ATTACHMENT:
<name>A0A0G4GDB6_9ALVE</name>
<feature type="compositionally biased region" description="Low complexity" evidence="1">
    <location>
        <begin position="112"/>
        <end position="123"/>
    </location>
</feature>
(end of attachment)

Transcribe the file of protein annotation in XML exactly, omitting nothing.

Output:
<name>A0A0G4GDB6_9ALVE</name>
<feature type="compositionally biased region" description="Low complexity" evidence="1">
    <location>
        <begin position="112"/>
        <end position="123"/>
    </location>
</feature>